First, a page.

06:36 PM EDT 03/24/2014

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Frank Sinatra

The FBI's Sinatra Files

Originally posted 06/03/1999 12:00AM

The FBI opened the books on the late Frank Sinatra Tuesday. Spanning 40 years of trailing Ol' Blue Eyes, the 1,275 pages of records, pictures and reports by FBI agents sometimes portrayed Sinatra in an unflattering light but never seemed to prove he was directly involved in the Mafia or the Communist Party. "Sinatra enjoys surrounding himself with hoodlums and ... would give up his show business prominence to be a hoodlum himself if he had the courage to do so," one FBI document said. The files also show the FBI's accounts of Sinatra as the victim of threats to his life and the target of extortion schemes.

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Filed Under: Frank Sinatra

Frank, Babs Sing Best

Originally posted 03/19/1999 12:00AM

Sinatra Jr.'s Kidnapper in Court

Originally posted 02/26/1999 12:00AM

Filed Under: Frank Sinatra

Sinatra Estate on Block

Originally posted 02/23/1999 12:00AM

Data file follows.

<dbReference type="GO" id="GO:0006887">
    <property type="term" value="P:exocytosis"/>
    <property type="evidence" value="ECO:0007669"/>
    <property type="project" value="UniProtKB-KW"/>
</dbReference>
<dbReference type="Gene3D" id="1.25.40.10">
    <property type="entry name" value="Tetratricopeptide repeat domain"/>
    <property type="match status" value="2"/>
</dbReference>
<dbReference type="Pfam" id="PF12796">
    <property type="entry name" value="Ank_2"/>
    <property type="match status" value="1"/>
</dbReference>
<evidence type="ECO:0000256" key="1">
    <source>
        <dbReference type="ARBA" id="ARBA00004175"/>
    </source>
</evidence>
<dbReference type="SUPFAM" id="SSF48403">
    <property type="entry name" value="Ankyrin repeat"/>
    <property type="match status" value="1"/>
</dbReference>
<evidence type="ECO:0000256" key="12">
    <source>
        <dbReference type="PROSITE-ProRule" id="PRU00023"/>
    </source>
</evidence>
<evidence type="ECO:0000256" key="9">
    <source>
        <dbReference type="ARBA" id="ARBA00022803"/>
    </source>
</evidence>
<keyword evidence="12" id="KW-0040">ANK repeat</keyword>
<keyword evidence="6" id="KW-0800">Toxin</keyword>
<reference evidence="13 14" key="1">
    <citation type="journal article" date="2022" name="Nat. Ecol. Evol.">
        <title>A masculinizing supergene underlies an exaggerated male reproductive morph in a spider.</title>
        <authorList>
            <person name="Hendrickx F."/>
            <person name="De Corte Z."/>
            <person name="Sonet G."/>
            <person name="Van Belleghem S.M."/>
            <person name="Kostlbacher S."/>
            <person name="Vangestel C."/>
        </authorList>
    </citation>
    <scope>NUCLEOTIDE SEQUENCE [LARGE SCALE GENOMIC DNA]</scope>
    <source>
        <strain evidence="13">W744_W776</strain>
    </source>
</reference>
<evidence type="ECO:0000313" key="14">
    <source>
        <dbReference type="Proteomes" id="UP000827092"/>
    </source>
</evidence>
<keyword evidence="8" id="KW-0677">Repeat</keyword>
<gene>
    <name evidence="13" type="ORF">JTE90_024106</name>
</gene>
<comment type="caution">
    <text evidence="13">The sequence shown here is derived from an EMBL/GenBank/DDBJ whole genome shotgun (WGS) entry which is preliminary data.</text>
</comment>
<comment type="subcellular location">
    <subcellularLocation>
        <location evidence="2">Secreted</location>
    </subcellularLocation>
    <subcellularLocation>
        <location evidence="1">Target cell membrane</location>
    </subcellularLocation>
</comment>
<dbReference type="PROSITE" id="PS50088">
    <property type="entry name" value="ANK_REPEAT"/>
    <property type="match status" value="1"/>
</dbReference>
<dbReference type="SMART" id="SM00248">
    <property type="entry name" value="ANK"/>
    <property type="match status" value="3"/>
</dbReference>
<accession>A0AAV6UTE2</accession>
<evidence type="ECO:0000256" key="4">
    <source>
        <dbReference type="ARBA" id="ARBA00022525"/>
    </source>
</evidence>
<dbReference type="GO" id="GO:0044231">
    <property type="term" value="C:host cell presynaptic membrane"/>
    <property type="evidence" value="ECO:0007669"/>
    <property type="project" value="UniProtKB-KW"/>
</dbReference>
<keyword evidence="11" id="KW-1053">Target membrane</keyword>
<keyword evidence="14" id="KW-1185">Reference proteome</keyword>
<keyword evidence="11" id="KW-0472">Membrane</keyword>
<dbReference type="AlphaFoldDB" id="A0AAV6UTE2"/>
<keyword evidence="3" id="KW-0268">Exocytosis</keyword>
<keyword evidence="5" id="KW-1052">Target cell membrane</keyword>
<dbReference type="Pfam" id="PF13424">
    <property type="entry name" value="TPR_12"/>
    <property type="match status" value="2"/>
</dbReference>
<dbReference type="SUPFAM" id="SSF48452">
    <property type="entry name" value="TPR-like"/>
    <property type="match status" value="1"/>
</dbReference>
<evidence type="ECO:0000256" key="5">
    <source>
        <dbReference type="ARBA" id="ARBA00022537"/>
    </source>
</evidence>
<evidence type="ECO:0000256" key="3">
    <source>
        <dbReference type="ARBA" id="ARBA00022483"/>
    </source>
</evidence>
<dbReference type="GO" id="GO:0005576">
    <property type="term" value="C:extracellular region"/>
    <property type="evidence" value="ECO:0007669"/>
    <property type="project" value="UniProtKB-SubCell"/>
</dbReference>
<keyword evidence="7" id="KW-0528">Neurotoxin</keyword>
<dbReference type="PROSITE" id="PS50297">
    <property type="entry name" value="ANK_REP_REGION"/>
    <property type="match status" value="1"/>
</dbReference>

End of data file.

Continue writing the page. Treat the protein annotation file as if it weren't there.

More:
Frank Sinatra's 1947 Twin Palms Estate is for sale in Palm Springs, according to an ad that ran in Sunday's Los Angeles Times. "An opportunity to own a legendary home designed by a legendary architect for a truly legendary man," reads the announcement. "The four-bedroom, seven-bath home has been meticulously restored including original and period furnishings. Pool cabana with his/hers baths and changing rooms." The den once contained Frank's toy train set that circled a miniature replica of his hometown, Hoboken, N.J., and John F. Kennedy once slept at the house. Asking price: $1,890,000.

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Filed Under: Frank Sinatra

Sinatra Kidnapper: Doo-Be-Doo-Be-Doo

Originally posted 01/12/1999 12:00AM

Filed Under: Frank Sinatra
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A New Sinatra Record!

Originally posted 11/06/1998 12:00AM

Found, in Old Blue Eyes's hometown of Hoboken, N.J.: a lacquered aluminum record from the 1930s that may actually be Frank Sinatra's first recording as a solo artist. The recording, made by amateur musician Walter Costello, features Sinatra singing "Roses of Picardy," accompanied by Costello on the accordion. "My opinion is that the record is for real," Tom Owen, a voice identification expert, told the Associated Press. "If it's not Sinatra, it's the best fake you could do." Costello's widow, Angela "Dolly" Calandriello, said her only plans for the momento are to display it at Hoboken's mini-museum for Sinatra, called From Here to Eternity -- after his 1954 Oscar-winning movie.

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Filed Under: Frank Sinatra

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